A short decade ago, telemedicine was still in the nascent stage, struggling to fit into the daily workflows of a medical practice. The barriers to adoption varied from the lack of staff education to reimbursement considerations to limited patient access to the technology. But the pandemic is pushing the technology to fast track.
Now that going to a medical site for a face-to-face visit has become plainly risky, the demand for telemedicine services has skyrocketed. The support for this unprecedented expansion also comes with relaxed regulatory restrictions around the use of telemedicine technology and insurance coverage.
To live up to the expectations and effectively serve the growing base of users during COVID-19 and beyond, privacy and scalability issues need to be addressed head on. Earlier, we have discussed HIPAA compliance at length. And here’s our take on how to bring reliable scalability into the equation.
High availability simply refers to a system’s ability to ensure dependable performance with minimum downtime for a long period of time. For telemedicine applications, this is a major requirement since a disruption in service delivery can result not only in revenue loss but can have a negative impact on health outcomes as well.
To guarantee resilience of a critical video conferencing application, highly available architectures leverage redundant, fault-tolerant configurations of network connections, power supplies, and other components. Redundancy is also supported through the use of clustering — a method of grouping signaling and media servers so that if one server fails, another can immediately restart the solution.
Highly available cluster architecture
When it comes to scaling your business, cloud infrastructure offers unrivaled flexibility that on-prem deployment can hardly compete with. Whether it’s point-to-point video conferencing or simultaneous multipoint connections, cloud capacity can be provisioned immediately to meet the demand in the most cost-effective way.
Moreover, faster and more accurate resource provisioning can be ensured through the use of predictive autoscaling. By tracking capacity utilization and traffic trends, ML-driven algorithms can forecast the future demand and provision the right amount of instances just in time to ensure seamless response to fluctuating activity.
Amazon autoscaling architecture
Looking to develop a scalable telemedicine video conferencing solution? Backed by over a decade of experience in the video domain, we are experts in building WebRTC-enabled telehealth solutions that are dependable, scalable, and designed to meet the stringent HIPAA compliance needs.
In video conferencing, three main topologies are used — peer-to-peer (P2P), selective forwarding units (SFU), and multipoint control units (MCU). P2P, as the name suggests, enables video conferencing participants to connect directly without involving any infrastructure like a server. While it is a cost-effective solution, it is not well tailored to handle the increasing number of participants because sending multiple audio and video streams between end points will drain bandwidth, overwhelm processing capacity, and degrade video quality.
To scale your WebRTC solution beyond a doctor-patient consultation, SFU and MCU-based topologies can help. In SFU settings, users send their streams just once to the server, which then decides which streams to forward to which participants. This topology significantly reduces the bandwidth usage and CPU burden.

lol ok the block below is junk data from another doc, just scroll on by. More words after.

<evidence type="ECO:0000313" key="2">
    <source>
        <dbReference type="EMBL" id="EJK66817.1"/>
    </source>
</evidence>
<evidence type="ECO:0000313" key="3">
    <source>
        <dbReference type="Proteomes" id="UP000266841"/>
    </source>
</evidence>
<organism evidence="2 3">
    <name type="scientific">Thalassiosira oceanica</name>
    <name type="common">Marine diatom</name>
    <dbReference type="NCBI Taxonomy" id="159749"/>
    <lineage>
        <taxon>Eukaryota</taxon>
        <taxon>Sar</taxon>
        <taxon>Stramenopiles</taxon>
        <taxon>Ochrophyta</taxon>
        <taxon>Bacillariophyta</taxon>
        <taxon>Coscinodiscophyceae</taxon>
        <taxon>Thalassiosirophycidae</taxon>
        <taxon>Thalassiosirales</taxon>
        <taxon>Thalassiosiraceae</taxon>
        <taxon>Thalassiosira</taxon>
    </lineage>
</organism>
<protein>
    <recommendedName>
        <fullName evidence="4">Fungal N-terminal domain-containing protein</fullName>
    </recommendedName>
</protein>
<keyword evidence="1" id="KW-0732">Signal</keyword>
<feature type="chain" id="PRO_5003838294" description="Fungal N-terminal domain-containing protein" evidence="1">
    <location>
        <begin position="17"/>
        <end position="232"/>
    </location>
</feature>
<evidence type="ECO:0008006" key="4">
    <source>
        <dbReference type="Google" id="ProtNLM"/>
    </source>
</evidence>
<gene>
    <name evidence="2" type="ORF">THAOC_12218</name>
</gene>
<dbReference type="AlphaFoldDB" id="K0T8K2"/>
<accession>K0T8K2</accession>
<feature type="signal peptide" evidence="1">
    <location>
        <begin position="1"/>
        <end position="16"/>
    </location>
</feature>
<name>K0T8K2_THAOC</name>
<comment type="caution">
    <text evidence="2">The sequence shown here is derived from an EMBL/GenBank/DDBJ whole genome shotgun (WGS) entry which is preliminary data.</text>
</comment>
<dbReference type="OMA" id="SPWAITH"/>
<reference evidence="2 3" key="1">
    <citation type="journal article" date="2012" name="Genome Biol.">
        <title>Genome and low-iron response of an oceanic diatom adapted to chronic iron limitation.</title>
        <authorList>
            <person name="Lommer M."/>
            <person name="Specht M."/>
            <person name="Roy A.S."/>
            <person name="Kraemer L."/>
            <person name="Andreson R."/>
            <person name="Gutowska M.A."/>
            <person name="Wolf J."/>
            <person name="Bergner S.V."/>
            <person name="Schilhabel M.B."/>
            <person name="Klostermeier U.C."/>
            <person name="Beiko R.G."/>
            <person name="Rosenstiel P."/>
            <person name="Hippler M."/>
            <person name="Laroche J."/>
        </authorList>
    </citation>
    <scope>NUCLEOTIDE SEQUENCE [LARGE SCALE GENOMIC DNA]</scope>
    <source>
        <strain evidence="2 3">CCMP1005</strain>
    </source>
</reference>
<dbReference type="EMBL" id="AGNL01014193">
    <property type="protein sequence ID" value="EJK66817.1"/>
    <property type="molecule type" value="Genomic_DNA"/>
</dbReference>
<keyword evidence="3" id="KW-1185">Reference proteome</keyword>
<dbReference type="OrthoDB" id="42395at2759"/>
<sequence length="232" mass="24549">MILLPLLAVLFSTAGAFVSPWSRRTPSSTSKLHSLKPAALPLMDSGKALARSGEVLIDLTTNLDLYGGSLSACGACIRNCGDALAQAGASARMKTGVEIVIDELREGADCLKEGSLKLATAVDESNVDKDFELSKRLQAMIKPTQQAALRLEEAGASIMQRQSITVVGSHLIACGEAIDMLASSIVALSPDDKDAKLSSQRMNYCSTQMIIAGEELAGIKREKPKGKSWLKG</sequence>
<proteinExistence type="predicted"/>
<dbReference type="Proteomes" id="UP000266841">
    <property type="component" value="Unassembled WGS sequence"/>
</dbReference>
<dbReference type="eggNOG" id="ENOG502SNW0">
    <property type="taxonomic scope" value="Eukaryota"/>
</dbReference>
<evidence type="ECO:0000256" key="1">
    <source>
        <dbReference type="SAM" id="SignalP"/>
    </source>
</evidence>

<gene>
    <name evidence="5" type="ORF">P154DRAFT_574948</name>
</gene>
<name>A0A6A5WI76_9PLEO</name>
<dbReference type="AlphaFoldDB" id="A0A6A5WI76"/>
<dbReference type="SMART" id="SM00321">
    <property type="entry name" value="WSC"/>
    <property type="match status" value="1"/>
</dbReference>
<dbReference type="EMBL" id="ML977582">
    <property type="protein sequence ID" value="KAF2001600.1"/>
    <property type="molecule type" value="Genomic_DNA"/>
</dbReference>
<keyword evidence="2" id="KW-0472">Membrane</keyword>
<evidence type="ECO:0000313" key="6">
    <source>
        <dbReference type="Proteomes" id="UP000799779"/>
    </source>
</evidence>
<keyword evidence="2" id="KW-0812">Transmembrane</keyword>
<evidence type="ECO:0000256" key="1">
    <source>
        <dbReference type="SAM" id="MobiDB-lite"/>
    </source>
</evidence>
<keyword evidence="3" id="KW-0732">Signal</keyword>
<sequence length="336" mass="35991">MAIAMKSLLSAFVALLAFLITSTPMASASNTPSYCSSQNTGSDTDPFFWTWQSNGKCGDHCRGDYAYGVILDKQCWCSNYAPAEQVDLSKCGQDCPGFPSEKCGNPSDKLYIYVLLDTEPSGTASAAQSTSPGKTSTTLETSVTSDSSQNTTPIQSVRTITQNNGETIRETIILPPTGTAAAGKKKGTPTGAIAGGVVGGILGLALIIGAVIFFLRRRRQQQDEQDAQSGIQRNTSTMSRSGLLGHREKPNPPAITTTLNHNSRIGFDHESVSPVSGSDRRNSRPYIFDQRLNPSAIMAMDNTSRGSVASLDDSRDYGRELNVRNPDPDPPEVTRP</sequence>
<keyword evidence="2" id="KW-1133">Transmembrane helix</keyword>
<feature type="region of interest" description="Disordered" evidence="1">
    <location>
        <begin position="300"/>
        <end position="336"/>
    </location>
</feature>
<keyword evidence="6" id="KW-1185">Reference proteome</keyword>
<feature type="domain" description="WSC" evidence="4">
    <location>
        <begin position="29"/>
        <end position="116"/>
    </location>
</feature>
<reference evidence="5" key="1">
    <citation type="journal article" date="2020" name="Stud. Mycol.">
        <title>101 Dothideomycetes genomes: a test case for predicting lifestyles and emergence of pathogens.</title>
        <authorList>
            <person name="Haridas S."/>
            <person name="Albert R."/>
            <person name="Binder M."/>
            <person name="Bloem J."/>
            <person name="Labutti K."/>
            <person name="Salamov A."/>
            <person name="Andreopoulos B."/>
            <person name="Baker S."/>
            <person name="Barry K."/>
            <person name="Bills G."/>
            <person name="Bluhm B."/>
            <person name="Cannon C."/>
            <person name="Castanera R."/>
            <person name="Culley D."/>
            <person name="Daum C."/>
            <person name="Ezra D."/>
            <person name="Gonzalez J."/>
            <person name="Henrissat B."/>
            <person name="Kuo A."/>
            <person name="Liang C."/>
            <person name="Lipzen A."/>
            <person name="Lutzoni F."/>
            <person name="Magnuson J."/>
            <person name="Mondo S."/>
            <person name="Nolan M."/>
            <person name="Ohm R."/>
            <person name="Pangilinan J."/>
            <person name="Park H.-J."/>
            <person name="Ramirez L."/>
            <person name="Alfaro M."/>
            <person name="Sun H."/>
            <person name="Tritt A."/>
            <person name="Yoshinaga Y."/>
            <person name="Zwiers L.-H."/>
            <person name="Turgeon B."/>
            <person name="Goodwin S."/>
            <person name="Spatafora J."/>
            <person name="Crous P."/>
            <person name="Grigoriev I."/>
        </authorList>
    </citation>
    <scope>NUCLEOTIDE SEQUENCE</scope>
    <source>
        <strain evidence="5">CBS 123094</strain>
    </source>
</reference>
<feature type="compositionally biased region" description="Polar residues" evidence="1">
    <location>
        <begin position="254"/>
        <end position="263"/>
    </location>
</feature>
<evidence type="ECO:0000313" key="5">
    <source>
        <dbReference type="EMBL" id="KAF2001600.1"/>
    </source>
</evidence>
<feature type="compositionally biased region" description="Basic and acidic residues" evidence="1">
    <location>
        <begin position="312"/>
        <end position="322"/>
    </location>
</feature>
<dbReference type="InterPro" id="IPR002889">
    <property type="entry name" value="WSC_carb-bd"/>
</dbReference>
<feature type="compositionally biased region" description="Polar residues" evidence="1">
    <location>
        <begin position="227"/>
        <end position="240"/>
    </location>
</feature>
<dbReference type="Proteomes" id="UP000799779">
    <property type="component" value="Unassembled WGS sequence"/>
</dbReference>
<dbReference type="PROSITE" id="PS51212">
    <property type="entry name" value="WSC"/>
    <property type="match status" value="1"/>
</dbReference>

Also called a videoconferencing bridge, MCU receives encrypted streams from all participants, decodes and mixes them into a single media stream to be sent to end users. This means that no matter the total number of participants, a client will have just one bidirectional connection with a MCU, which notably decreases latency. In addition to transcoding, recording, and mixing, server-based topologies also enable more advanced processing capabilities like CV-based face recognition, speech recognition, and more.
Multiparty WebRTC architectures
To be able to support both one-to-one consults and many-to-many training sessions, make sure that your telemedicine video conferencing solution leverages a hybrid approach. Depending on the use case, a hybrid architecture enables seamless switching between topologies to meet scalability demands without compromising the quality of experience.
The efforts to ensure scalability of your telemedicine video conferencing solution would not be complete without a comprehensive performance testing strategy that includes stress and load tests.
Typically, there are two vectors to load testing a video conferencing solution — how a service can handle multiple sessions in parallel and how a service can accommodate an increasing number of users within a single session. By simultaneously scaling the size and number of sessions, you can address the both needs though it can be tricky in terms of bandwidth and processing power needed.
WebRTC has many moving parts to it. You have the user devices, signaling servers, the application server, TURN and STUN servers, sometimes media servers. The areas you need to focus in your WebRTC testing will be different than those of someone else and would depend on both the use case and the architecture chosen.
Tsahi Levent-Levi, BlogGeek.me
Analyst & Consultant for WebRTC, CPaaS and ML/AI
Since a WebRTC-enabled solution is composed of many components, make sure that load testing tools you choose cover signaling mechanisms, transport protocols, encoders/decoders, TURN/STUN servers, and more.
Pushed into the mainstream by the recent pandemic, telemedicine is now trying to catch up with the snowballing demand. But scaling telehealth video conferencing is no easy feat and requires a well-grounded approach to architecture design, topology infrastructure, deployment options and WebRTC-specific performance testing.